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Valve Junior version check


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The Valve Junior Head I bought has recently stopped working, and before I let my brother the electrical engineer inside to play I wanted to make sure its the version I think it is and I'm providing him the correct schematic.

 

Bought summer 2007, 14 digit serial number, no "IO" on the power switch. That makes a v.3, which is the second version of the Head, which uses the following schematic? http://i166.photobucket.com/albums/u103/cgil155/EVJr_schematic_V2b.jpg

 

If I'm incorrect please let me know, I haven't keep up with this type of info since fall 07.

 

Also, assuming I've blown a tube, is it recommended I just replace the stock one or is an upgrade in order?

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That schematic has the v3 parts values, but we're only talking about a couple of components that changed (R1, R8, & R9), so it'll do fine for modding version 2 or 3 VJr's. Your amp is definitely a version 3 VJr if the label on the OT says it's 5.2k. And if it has that black pc board inside. If so, all the mo bettah for you and your tone.

 

Ask your tech to lower the el84's plate & screen voltages, and get bias under control. The amp will continue to chew through power tubes if you don't.

 

Meanwhile, tubes are like light bulbs. They only blow when you need 'em, so get a bunch. JJ el84's generally sound better than EH or Sovteks at a comparable price, and they're more rugged so they should last a little longer at the excessively high plate, screen, and cathode voltages. How much longer? Who knows. So like I said, get a bunch of spares.

 

Quality control for tubes isn't so perfect unless you pay the extra premium for balanced quads that are pre-tested by folks like TAD, Ruby, or Groove Tubes. And even then you'll find duds! Anyway, with random JJ tubes, occasionally you'll find that one rare, fresh out of the box tube that's DOA, and others that may not last a week. Still, it's generally a lot cheaper in the long run than buying the premium pre-tested tubes, even you don't send the duds back for a replacement.

 

Get your amp tweaked properly, and a good JJ el84 should last for a couple of years if not longer. I certainly wouldn't recommend risking a valuable NOS el84 in it until it's tweaked.

 

Gil...

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It's just the tolex glue being stubborn. They probably screw the back panel down while the glue's still wet on the cab! Cheeper than the extra steps of clamping and cleaning off the excess glue. Anyway, just use a putty knife to free the back panel as best you can and maybe a flat blade screwdriver with a little leverage against the chassis to wedge it out the first time.

 

The cab corners are just for protection. The four chassis screws are under the black plastic caps stuck in the top of the cab.

 

Gil...

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Don't think I read it in Gil's post.. the orange wires have plastic fuse holders.

The brass inside those holders are the amp's weakness.

once the back is off and with a speaker connected, turn the amp on.. do the tubes glow (you should only see one that has a spring retainer on it, the other is inside a can)

if it glows then more trouble shooting is needed but I bet you won't see the 1 tube glow.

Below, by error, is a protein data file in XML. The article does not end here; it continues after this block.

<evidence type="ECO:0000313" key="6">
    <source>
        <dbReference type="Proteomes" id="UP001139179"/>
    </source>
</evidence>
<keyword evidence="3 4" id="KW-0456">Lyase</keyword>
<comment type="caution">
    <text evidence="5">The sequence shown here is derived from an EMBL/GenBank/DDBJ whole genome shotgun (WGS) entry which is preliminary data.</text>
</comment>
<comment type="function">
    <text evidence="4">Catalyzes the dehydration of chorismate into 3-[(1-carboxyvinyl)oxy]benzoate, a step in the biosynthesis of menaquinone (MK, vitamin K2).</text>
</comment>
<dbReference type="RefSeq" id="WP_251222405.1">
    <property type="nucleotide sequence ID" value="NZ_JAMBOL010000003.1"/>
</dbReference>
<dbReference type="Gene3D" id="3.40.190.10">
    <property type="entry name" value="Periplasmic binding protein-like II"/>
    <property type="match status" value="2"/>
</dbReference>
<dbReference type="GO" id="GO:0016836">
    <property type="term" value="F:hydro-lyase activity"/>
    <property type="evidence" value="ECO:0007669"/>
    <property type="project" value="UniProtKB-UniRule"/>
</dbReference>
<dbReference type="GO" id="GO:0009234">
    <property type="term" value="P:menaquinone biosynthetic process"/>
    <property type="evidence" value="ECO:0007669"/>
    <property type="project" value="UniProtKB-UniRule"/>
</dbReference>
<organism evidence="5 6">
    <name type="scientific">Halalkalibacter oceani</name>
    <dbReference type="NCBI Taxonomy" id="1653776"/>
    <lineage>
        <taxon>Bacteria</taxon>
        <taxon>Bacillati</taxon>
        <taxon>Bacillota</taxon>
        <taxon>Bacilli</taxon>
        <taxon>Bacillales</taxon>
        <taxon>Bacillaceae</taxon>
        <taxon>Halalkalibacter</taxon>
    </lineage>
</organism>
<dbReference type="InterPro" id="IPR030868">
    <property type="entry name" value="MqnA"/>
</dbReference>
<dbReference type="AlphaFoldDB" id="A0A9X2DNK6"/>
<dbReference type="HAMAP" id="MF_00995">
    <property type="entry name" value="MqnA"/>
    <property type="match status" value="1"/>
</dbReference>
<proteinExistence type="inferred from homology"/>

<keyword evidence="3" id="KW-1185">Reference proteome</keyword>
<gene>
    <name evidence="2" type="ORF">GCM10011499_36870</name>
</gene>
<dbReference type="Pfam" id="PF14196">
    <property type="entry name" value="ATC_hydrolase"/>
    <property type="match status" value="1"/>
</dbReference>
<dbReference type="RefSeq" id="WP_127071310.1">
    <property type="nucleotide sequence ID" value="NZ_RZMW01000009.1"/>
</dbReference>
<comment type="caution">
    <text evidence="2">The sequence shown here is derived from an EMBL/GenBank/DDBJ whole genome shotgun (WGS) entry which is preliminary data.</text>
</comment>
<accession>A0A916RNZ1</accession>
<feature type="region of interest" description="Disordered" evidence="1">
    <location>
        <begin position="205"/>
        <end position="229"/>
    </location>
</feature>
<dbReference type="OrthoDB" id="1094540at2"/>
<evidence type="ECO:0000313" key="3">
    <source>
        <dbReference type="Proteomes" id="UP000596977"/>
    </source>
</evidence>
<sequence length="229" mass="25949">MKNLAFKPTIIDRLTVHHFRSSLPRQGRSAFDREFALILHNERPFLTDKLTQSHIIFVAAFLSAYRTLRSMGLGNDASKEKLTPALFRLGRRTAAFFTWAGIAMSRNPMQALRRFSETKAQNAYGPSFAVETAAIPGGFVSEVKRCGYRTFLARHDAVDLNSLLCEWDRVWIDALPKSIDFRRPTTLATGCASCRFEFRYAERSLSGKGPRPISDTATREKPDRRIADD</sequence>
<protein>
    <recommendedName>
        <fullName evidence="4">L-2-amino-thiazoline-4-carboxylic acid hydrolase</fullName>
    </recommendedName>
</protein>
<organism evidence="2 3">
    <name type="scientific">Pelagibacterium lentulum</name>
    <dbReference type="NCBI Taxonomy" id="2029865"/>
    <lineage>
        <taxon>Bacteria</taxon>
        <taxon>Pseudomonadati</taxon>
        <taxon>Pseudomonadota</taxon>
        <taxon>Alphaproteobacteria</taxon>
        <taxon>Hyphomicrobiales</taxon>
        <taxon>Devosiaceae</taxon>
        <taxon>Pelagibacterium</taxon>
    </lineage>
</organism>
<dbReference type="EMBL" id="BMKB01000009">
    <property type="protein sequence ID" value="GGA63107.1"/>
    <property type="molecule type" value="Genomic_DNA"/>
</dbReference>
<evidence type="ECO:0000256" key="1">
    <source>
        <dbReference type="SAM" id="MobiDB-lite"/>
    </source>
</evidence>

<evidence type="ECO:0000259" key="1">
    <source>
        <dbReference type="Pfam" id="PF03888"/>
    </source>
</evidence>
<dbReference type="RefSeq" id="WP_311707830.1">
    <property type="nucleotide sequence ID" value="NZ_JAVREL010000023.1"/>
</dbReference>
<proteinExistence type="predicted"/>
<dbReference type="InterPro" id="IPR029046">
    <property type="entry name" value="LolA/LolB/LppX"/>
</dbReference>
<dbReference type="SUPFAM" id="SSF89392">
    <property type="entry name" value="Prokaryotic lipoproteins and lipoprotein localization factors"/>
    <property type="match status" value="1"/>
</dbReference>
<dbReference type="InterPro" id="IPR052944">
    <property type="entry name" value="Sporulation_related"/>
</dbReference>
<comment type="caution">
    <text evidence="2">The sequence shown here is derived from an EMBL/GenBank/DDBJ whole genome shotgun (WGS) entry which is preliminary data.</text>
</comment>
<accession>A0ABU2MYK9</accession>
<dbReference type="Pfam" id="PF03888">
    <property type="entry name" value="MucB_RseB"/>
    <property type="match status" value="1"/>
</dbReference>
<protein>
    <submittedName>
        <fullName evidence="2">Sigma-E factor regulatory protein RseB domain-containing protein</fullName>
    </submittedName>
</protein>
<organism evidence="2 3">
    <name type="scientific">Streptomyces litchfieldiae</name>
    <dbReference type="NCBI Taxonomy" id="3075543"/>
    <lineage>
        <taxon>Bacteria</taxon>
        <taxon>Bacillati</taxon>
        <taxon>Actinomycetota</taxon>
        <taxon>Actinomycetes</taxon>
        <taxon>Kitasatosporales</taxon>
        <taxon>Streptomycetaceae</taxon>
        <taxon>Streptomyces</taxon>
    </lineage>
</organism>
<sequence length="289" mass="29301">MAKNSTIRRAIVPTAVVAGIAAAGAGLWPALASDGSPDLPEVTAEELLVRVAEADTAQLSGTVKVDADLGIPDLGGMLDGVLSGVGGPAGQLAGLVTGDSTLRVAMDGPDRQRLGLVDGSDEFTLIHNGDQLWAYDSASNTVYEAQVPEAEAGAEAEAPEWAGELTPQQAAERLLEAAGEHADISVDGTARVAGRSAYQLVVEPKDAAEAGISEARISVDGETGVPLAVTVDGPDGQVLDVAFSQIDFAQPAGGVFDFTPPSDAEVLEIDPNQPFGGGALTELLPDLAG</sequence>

So turn the amp off, twist open the fuse holders and scrape the brass ends inside the fuse holder, put it all back together and test again..

I bet the tubes will light again and you will once again have sound.

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After a half hour with a putty knife and me wincing with every groan and creak of the amp, I got the back off. The inside of that back panel was covered in glue, no wonder it was so hard to get off.

 

The tube inside is glowing, but no sound. The electrical engineer that will be helping me has done some work with sonar systems, so he theoretically has a solid grasp of what's going on in that amp, but has no practical experience working with this or any other musician tube amp. Is there a usual culprit for no sound with a glowing tube that we should look for, or better yet a thread or page somewhere where one can look up their particular issue? I'm sure with enough time wandering around with a voltmeter we can find the issue, but it never hurts to refer to the wisdom of those more experienced than yourself.

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As to the fuse problem, Eraser_Team's right. Varnish on the fuse holder's contact pads have been a problem for VJr's since they first came out. Your tubes may be glowing, but they need at least 5.7v to work. 6.3v is the norm, with a 10% variance. Below that, and your tube's cathode gets strippedl. .

 

Here's some handy info on tube life versus filament voltage:

http://www.tone-lizard.com/images/Tremaine.gif

 

If you've cleaned the fuse holder's contact pads (not the fuse) and the amp still won't work, ask your buddy to do a "pop" test to help localize the problem. Basically, all this means is plug in a speaker and tubes that are known to be functional, turn the amp on and crank it all the way up; then start measuring voltages. You won't need anything plugged into the guitar input for this. Start at the power tube, and listen to the speaker for the pops and crackles of the meter probe making contact with signal line components. These pops should get louder as you work your way forward from the power tube on though the preamp stages. When the pops stop, you're close to the problem area.

 

You'll find the pop test and other tried and true troubleshooting techniques here:

http://www.pacificrecone.com/JackDarrBook.html

 

Gil...

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